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Plot summary

Uploaded by: FREEMAN


Top cast

Vivica A. Fox Photo
Vivica A. Fox as Queen of Sheba
Dexter Fletcher Photo
Dexter Fletcher as Rehoboam
Max von Sydow Photo
Max von Sydow as David
G.W. Bailey Photo
G.W. Bailey as Azarel
720p.BLU 1080p.BLU
1.57 GB
English 2.0
23.976 fps
2 hr 54 min
P/S 1 / 7
3.22 GB
English 5.1
23.976 fps
2 hr 54 min
P/S 0 / 5

Movie Reviews

Reviewed by marcin_kukuczka7 / 10

First Objective Glimpse into 'Wise King of Israel'

The biblical films can be divided into two sorts of screen adaptations: accurate ones and sheer travesties. While the first group refer to movies that treat the biblical content seriously and result in accurate depictions, the latter ones refer to freely adapted Hollywood productions that are rather 'celebrities vehicles' than 'biblical stories.' And among such Old Testamental figures popular in cinema like Abraham, Jacob, Moses, there is also Solomon, the son of king David, a great ruler of Israel known for his wisdom, the king who built the Temple of the Lord in the city of Jerusalem. But is it the only thing to know about Solomon?

Of course, the significant factor for many people is the artistic side of the movie. Directed by Roger Young (known for having made quite a few biblical epics),the movie is made with a flair for history concerning sets, locations, wardrobe, music and the general mood of the distant past in which the action takes place. Pure imagination, at moments, that occurs convincing. Most of the scenes, including the funeral of David, the entrance of Queen Sheba, the wise judgment by Solomon or the daybreak of temple solemnity will stun you as a viewer and an epic buff. In spite of the fact that there aren't many extras in this movie, the producers make a perfect use of their budget limitations.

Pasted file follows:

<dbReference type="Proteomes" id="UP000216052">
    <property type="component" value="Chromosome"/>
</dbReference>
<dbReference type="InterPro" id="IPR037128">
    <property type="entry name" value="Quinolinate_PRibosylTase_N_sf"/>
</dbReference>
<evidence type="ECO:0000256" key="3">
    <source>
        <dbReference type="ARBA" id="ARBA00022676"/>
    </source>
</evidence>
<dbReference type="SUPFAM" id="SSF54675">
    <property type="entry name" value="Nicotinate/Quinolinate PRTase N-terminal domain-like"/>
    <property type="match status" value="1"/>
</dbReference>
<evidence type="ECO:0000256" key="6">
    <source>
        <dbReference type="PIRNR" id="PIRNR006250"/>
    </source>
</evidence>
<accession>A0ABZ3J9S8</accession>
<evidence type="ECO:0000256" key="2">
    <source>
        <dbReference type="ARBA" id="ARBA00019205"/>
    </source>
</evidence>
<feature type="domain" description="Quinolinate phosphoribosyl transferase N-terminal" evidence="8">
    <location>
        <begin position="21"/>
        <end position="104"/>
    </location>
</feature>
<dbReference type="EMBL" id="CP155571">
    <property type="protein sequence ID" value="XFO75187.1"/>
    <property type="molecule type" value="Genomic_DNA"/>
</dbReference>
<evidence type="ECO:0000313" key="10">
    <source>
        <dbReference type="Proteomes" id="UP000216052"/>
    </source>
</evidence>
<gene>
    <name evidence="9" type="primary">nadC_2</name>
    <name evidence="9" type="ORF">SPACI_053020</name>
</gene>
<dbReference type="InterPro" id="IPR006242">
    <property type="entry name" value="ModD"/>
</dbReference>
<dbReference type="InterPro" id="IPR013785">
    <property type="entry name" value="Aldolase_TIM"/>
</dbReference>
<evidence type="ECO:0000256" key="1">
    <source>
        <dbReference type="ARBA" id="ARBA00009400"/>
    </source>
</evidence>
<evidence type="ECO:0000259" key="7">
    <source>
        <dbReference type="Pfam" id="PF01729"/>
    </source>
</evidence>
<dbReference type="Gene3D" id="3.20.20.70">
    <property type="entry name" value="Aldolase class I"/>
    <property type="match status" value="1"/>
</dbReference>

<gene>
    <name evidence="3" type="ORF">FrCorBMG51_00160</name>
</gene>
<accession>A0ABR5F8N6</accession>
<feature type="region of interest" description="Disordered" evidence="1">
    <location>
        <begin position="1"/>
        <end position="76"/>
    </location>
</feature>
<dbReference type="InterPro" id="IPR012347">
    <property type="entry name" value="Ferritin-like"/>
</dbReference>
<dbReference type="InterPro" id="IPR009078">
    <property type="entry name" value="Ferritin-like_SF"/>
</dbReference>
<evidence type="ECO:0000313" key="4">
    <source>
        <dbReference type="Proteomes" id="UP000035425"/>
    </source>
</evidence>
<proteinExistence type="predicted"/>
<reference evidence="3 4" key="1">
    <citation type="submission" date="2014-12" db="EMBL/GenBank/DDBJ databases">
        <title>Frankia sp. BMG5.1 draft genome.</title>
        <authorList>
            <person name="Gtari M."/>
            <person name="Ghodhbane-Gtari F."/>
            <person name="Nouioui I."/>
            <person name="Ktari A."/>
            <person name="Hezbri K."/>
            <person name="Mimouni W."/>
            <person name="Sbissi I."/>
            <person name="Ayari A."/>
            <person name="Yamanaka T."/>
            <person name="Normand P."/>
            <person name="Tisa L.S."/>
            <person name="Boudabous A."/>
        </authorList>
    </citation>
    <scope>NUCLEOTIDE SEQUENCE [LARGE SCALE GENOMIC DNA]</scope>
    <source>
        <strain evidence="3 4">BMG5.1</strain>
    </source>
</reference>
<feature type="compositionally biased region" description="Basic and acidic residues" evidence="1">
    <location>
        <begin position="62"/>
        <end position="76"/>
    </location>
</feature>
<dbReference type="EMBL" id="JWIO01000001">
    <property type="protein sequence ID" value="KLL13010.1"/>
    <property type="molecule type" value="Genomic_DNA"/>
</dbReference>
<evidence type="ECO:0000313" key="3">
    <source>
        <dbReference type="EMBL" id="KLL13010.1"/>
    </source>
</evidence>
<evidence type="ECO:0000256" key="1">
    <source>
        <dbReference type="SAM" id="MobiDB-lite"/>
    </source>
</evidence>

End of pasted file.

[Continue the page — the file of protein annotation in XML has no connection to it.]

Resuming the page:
Besides, referring to the words of the Norwegian reviewer, I absolutely agree that the cast in the film are really unforgettable, including the famous celebrities as well as the unexperienced ones who are given the supporting roles. Ben Cross in the lead leaves a lasting impact on the viewer's imagination. He does a brilliant job portraying Solomon's weakness combined with wisdom, Solomon's deepening reason combined with growing tolerance. Vivica A. Fox calls our attention to the southern beauty that the famous Queen of Sheba must have been. She once again portrays a figure so popular in cinema and portrayed by Betty Blythe in 1921 and Gina Lollobrigida in 1959. There, however, the "Shebas" focused on the queen's "sex appeal" (using today's terms),Ms Fox, however, adds to it such virtues like affection and subtleness. Anouk Aimee is memorable as Bathsheba, now the elderly woman who is no longer absorbed by sensual love but what she concerns about is reign. Here, a note should be made of Max von Sydow as old king David in the first 50 minutes of the movie. But acting and visual merits are not all that make the film worth seeing.